If you’ve been following the spectacular adventures of NASA’s Curiosity Mars rover since the nerve wracking Sky Crane touchdown just 3 months ago, then PBS NOVA TV has a sweet treat in store for you – Viewer Alert !
Be sure to tune in Wednesday night Nov.14 at 9 PM EDT/PDT for the premiere broadcast of NOVA’s thrilling new documentary titled “Ultimate Mars Challenge” on your local PBS station. The highly acclaimed NOVA science series has been decorated with numerous major television awards.
Get a preview of the show by watching this short 30 second trailer below, featuring the top scientists and engineers who created and gave birth to the Curiosity Mars Science Laboratory (MSL) mission at NASA field centers and University’s and aerospace companies spread across the US and Europe – and then guided her to an unprecedented pinpoint landing beside a layered Martian mountain in search of the ingredients of life.
‘Ultimate Mars Challenge’ also features several Curiosity mosaics specially created for the program by the image processing team of Ken Kremer & Marco Di Lorenzo
And in case you miss the show or want to watch it again, check this PBS link to replay the video of episodes of NOVA.
Read this Program Description from PBS for complete details:
“Ultimate Mars Challenge gives viewers a front-row seat for the Curiosity’s thrilling landing as well as the spectacular discoveries to come. The most ambitious robotic geologist ever, Curiosity carries 10 new instruments that will advance the quest for signs that Mars might have once been suitable for life.
But no rover does it alone: Curiosity joins a team that includes the Mars Odyssey, Express, and Reconnaissance orbiters, along with the tireless Opportunity rover. As we reveal the dynamic new picture of Mars that these explorers are painting, we will discover the deep questions raised by forty years of roving Mars: How do we define life? How does life begin and what does it need to survive? Are we alone in the universe?
Why go back to Mars? Far from dead, Mars holds untold potential. Nearly half a century of Mars exploration has yielded tantalizing clues that Mars may once have harbored life—and may harbor it still.
The extraordinary landing of a revolutionary rover named Curiosity—which successfully touched down inside the Gale Crater—means we have wheels down on the planet once again, in the form of the most sophisticated robot ever to rove the Mars surface.
Will NASA’s bold mission and this marvel of technology answer some of our biggest questions and usher in a new golden age of exploration? NOVA goes behind the scenes on NASA’s quest to solve the riddles of the red planet”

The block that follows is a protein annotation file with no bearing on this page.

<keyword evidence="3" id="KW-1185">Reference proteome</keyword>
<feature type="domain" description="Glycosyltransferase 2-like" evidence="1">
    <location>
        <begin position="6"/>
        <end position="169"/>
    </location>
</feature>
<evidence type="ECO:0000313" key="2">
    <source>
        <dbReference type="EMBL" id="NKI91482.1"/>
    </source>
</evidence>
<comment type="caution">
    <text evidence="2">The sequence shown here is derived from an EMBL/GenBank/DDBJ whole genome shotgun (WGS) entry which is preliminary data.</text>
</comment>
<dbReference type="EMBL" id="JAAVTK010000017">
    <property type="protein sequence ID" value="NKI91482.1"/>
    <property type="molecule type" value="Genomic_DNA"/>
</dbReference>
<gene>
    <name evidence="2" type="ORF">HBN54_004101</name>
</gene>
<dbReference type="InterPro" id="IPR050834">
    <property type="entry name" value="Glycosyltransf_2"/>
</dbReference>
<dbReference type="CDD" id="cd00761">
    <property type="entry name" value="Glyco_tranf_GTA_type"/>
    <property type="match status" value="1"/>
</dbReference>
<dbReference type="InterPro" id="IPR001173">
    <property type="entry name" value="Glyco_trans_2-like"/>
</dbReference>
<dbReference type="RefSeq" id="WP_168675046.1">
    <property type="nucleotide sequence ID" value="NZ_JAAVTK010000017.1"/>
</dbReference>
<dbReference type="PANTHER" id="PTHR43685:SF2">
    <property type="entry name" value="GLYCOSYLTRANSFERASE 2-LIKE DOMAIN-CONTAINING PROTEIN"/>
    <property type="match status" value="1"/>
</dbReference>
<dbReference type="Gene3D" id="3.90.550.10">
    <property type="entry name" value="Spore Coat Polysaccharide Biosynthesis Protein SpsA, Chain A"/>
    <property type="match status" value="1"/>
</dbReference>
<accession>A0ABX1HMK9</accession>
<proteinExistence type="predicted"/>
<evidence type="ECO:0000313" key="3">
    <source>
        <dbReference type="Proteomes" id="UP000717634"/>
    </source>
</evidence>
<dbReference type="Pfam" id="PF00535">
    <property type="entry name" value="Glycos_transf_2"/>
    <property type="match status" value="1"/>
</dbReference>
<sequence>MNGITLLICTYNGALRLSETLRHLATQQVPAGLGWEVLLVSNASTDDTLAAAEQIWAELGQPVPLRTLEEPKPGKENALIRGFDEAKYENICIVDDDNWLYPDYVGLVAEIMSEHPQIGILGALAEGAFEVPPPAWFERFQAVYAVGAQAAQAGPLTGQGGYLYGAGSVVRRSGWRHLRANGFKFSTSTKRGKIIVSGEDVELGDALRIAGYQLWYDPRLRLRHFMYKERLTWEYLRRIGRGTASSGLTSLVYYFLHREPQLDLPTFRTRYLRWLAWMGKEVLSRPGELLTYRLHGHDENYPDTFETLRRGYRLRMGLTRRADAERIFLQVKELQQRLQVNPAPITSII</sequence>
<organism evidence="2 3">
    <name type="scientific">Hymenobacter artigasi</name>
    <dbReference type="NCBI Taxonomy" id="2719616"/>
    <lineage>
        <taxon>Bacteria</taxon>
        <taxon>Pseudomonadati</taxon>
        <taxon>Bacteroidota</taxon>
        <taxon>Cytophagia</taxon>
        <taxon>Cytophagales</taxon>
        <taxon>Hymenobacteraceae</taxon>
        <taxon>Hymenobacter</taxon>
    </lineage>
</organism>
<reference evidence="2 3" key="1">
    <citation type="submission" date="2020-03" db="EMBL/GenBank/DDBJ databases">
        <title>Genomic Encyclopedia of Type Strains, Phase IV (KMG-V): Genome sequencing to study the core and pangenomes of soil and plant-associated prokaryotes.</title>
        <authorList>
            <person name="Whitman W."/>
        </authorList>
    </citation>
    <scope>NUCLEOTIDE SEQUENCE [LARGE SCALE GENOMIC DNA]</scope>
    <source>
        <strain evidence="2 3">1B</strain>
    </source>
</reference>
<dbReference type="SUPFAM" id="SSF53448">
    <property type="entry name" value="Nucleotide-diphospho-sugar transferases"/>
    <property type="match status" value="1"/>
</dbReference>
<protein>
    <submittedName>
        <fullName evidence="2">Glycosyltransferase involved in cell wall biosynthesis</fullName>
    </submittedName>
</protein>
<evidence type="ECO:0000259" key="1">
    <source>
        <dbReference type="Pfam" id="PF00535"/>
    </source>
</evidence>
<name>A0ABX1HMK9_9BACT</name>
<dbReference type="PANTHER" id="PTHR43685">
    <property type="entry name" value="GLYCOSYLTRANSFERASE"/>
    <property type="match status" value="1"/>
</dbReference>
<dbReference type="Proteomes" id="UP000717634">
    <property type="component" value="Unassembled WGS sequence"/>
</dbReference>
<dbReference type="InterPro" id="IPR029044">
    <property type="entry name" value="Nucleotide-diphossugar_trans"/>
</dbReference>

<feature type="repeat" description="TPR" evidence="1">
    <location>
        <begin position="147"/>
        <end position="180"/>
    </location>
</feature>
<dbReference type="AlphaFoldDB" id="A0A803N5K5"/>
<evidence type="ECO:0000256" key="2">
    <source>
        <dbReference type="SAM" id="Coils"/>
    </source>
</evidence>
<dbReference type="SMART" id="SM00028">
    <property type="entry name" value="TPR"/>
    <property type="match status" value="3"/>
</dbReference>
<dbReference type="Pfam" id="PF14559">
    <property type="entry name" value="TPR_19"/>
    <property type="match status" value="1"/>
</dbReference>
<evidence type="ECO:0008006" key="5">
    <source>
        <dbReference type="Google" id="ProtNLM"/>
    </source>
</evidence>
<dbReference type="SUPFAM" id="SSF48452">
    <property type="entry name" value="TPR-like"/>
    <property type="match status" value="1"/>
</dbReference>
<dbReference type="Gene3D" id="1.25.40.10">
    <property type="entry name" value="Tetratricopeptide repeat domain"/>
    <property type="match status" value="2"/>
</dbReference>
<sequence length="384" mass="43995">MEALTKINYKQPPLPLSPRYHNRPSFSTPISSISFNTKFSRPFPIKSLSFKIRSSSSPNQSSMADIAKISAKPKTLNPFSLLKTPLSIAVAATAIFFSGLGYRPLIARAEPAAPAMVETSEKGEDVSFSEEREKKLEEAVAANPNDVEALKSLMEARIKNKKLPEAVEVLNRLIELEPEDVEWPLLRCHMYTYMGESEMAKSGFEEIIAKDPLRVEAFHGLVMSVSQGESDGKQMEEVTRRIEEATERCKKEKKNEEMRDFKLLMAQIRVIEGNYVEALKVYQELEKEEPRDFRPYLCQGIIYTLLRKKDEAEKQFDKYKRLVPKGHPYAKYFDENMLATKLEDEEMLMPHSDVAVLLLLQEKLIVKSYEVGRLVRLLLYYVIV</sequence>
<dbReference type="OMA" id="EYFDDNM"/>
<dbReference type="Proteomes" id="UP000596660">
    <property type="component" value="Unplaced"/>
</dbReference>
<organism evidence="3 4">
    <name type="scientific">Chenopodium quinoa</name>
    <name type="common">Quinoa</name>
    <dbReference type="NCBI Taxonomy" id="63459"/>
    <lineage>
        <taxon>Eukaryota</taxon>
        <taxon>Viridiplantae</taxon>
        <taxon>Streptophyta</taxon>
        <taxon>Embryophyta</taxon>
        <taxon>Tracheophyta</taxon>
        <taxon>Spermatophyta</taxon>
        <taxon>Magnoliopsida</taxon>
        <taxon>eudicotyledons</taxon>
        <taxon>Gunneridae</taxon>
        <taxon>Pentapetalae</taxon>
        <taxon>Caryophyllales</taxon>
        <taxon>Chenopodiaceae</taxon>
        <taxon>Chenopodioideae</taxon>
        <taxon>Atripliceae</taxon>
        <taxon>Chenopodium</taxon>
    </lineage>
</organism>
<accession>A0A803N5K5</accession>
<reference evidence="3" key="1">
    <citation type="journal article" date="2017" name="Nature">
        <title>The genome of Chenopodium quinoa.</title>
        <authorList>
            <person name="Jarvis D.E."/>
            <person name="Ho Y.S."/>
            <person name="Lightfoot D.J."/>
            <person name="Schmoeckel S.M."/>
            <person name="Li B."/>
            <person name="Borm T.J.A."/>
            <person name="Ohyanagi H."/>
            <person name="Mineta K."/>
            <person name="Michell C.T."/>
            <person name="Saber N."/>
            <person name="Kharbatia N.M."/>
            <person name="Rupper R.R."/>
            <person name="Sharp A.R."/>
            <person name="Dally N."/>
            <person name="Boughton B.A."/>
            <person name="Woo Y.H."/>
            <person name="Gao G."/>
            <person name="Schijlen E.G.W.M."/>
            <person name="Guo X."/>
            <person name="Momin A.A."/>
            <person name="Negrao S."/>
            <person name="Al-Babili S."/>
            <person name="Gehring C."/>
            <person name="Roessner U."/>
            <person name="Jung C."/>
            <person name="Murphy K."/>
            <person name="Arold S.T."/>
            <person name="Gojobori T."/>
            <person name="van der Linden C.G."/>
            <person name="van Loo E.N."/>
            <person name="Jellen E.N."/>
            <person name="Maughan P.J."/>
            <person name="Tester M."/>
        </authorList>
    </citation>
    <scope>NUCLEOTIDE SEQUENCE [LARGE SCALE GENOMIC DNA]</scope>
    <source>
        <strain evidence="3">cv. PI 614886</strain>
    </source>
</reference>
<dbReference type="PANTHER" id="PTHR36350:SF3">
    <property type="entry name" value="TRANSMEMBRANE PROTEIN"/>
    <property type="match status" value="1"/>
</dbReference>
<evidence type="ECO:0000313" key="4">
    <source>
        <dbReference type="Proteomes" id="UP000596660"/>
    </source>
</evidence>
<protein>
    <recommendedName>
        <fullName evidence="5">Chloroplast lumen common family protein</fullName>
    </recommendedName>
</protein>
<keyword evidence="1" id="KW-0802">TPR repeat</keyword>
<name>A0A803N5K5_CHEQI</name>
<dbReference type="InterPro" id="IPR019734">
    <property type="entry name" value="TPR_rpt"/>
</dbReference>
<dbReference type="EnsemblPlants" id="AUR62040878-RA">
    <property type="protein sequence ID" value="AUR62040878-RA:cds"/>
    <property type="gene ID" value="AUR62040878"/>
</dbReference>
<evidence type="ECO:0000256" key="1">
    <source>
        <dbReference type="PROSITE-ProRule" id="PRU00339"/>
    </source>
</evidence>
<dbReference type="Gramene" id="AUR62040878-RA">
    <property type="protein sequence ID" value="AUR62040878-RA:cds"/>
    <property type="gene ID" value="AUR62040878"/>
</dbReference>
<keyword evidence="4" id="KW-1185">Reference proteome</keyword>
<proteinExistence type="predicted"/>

Image Caption: Curiosity Self Portrait with Mount Sharp at Rocknest ripple in Gale Crater. Curiosity used the Mars Hand Lens Imager (MAHLI) camera on the robotic arm to image herself and her target destination Mount Sharp in the background. Mountains in the background to the left are the northern wall of Gale Crater. This color panoramic mosaic was assembled from raw images snapped on Sol 85 (Nov. 1, 2012). Credit: NASA/JPL-Caltech/MSSS/Ken Kremer/Marco Di Lorenzo
‘Ultimate Mars Challenge’ was produced by the Emmy award winning team of Jill Shinefield and Gail Willumsen at Gemini Productions in West Hollywood, California. Jill and Gail were on site at NASA’s Jet Propulsion Lab (JPL) in Pasadena, Calif., to cover the Aug. 5/6 touchdown inside Gale Crater. They say the show just wrapped production in early November, so it’s completely up-to-date through the first 90 Martian days, or Sols, of the 2 year prime mission.
On Nov. 9, Curiosity delivered her first soil sample to the Sample Analysis at Mars (SAM) instrument suite that is designed to detect organic molecules and help determine if Mars ever supported Martian microbial life – watch for my upcoming story.
Image caption: Curiosity looks back to her rover tracks and the foothills of Mount Sharp and the eroded rim of Gale Crater in the distant horizon on Sol 24 (Aug. 30, 2012). This panorama is featured on PBS NOVA Ultimate Mars Challenge’ documentary premiering on Nov. 14. The colorized mosaic was stitched together from Navcam images. Credit: NASA / JPL-Caltech / Ken Kremer / Marco Di Lorenzo
Check the PBS, NASA and JPL websites for mission details. Later this week on Nov. 16, I’ll be presenting a free public talk about the mission titled “Curiosity and the Search for Life on Mars (3-D)”, at Union County College in NJ, hosted by Amateur Astronomers Inc. (AAI) in Cranford, NJ. And the power is thankfully back on ! – in the aftermath of Hurricane Sandy.
Nov. 16: Free Public Lecture titled “Curiosity and the Search for Life on Mars (in 3 D)” and more by Ken Kremer at Union County College and Amateur Astronomers Inc in Cranford, NJ.
Dec 6: Free Public lecture titled “Atlantis, The Premature End of America’s Shuttle Program and What’s Beyond for NASA” including Curiosity, Orion, SpaceX and more by Ken Kremer at Brookdale Community College/Monmouth Museum and STAR Astronomy club in Lincroft, NJ